The Rolling Devils Took On Non-Disabled Teams And Invented Wheelchair Sports
9:54 AM EDT on October 8, 2020
This excerpt from Wheels of Courage: How Paralyzed Veterans from World War II Invented Wheelchair Sports, Fought for Disability Rights, and Inspired a Nation is published with the permission of Center Street.
Seventy years later, at the age of ninety-two, Gene Fesenmeyer could still recall details about the two rollicking road trips the Rolling Devils made in the spring of 1947.
Boarding a C-47 military transport plane with his teammates and flying up to the Alameda Naval Air Station. The police escort that shepherded the team into Oakland. Staying at Dr. Gerald Gray’s horse ranch in nearby Walnut Creek and being thrown into the pool by his teammates. Going to a nightclub, with a showgirl reserved for him, and watching comedian Redd Foxx, “the dirtiest, funniest sonofabitch we ever heard,” according to Gene.
And, last but not least, whipping the Oakland Bittners, one of the top-ranked basketball teams in the nation, in front of thousands of exultant fans. “We kicked their ass,” he said.
Dr. Gray’s personal connections led to the Devils making two trips to the Bay Area. First, he scheduled contests against two college basketball teams. Thanks to Corona Naval Hospital's association with the navy, the team flew in comfort in a transport plane at a time when commercial airlines were not equipped to handle travelers with paraplegia and their wheelchairs.
The Devils looked snappy in their satin uniforms and red jackets as they faced the varsity basketball team from Saint Mary’s College. The four steel pillars that flanked the sidelines at dimly lit Kezar Pavilion in San Francisco’s Golden Gate Park didn’t slow the Devils’ full-steam-ahead, zip-jerk-spin offensive stylings.
They crushed the Gaels of Saint Mary’s, 28–10, with Winterholler chipping in sixteen. “Not our best game,” coach O’Connell sighed. “Why, ordinarily we roll up 30 or 40 points.”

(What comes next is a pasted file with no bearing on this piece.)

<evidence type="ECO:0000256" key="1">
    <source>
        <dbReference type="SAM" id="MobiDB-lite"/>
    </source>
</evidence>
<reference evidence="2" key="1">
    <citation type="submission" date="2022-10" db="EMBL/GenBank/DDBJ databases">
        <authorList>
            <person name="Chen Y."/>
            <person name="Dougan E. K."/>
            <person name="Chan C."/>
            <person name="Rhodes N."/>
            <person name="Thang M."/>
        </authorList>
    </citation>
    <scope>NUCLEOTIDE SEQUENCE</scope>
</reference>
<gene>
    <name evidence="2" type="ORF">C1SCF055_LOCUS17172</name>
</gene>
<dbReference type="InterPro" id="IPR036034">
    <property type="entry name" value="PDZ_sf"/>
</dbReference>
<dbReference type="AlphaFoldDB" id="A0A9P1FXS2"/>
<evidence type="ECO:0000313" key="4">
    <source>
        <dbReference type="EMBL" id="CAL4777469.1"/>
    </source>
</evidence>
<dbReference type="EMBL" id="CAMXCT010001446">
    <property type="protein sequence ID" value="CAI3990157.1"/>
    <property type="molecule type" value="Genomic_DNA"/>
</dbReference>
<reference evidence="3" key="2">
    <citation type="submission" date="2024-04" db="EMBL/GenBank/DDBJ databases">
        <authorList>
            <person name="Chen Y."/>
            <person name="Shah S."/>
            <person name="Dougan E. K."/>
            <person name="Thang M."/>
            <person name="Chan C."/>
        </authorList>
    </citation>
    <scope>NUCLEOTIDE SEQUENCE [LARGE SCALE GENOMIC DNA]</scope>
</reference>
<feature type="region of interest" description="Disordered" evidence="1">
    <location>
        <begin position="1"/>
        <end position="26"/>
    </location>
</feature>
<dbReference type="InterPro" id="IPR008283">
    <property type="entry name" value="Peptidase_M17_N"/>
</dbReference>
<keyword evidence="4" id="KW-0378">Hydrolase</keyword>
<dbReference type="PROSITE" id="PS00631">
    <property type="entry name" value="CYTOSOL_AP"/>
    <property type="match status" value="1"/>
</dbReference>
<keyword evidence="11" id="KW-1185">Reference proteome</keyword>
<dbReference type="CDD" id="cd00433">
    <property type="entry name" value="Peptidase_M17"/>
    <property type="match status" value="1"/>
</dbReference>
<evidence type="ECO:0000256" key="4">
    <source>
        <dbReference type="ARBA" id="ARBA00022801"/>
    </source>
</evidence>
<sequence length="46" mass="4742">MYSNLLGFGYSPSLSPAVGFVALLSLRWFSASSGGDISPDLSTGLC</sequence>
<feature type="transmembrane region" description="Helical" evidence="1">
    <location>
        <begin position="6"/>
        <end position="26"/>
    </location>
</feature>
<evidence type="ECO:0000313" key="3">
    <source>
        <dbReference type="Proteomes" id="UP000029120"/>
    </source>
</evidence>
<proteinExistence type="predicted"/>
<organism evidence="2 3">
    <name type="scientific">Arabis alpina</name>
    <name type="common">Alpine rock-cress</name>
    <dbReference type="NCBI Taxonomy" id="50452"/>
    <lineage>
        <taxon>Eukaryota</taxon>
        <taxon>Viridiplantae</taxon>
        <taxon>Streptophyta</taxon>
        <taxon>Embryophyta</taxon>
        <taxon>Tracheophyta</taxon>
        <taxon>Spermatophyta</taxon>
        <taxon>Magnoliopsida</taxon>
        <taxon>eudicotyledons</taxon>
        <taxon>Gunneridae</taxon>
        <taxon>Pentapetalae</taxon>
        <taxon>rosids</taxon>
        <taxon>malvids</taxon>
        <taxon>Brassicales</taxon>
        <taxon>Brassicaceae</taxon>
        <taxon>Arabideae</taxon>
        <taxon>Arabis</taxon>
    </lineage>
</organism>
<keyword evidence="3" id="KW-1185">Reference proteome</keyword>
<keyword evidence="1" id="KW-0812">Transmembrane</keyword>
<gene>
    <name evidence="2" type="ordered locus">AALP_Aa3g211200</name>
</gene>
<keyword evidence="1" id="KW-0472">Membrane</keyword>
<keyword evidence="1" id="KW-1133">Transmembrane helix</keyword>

“Those kids get around like in the dodge-’em concession out at the beach,” said Gaels football coach Jimmy Phelan. “And those chairs really took a beating...They figure the chairs can always be replaced; no taxpayer can object to this item!”
The Devils then ventured across the Bay to play the University of California at Berkeley, Dr. Gray’s undergraduate alma mater. Before 5,000 curious patrons at the men’s gym, they outpaced the Golden Bears, 35–19.
“We would have to play a number of games before we’d be able to cope with them,” coach Clarence “Nibs” Price said, “and then we couldn’t be sure of taking their measure.”
The Devils returned to Corona, where they reeled off seven consecutive wins against non-disabled teams before they again flew north. Their next opponent was the Oakland Bittners, the semi-pro team owned by Lou Bittner, a local tax and insurance entrepreneur. His namesake squad was in its prime, having won the American Basketball League championship in March before losing in the national AAU finals to the mighty Phillips 66ers squad.
Lou Bittner’s players were older than the college boys—many of them had served in the war—and they were much more talented. Their offense revolved around Jim Pollard, a high-flying forward in the days when dunking the basketball was a rare occurrence. The “Kangaroo Kid” led Stanford to the NCAA championship in 1942 before powering the Coast Guard team from nearby Alameda in the Service League. (He later starred for the Minneapolis Lakers in the NBA and was inducted into the Naismith Memorial Basketball Hall of Fame.)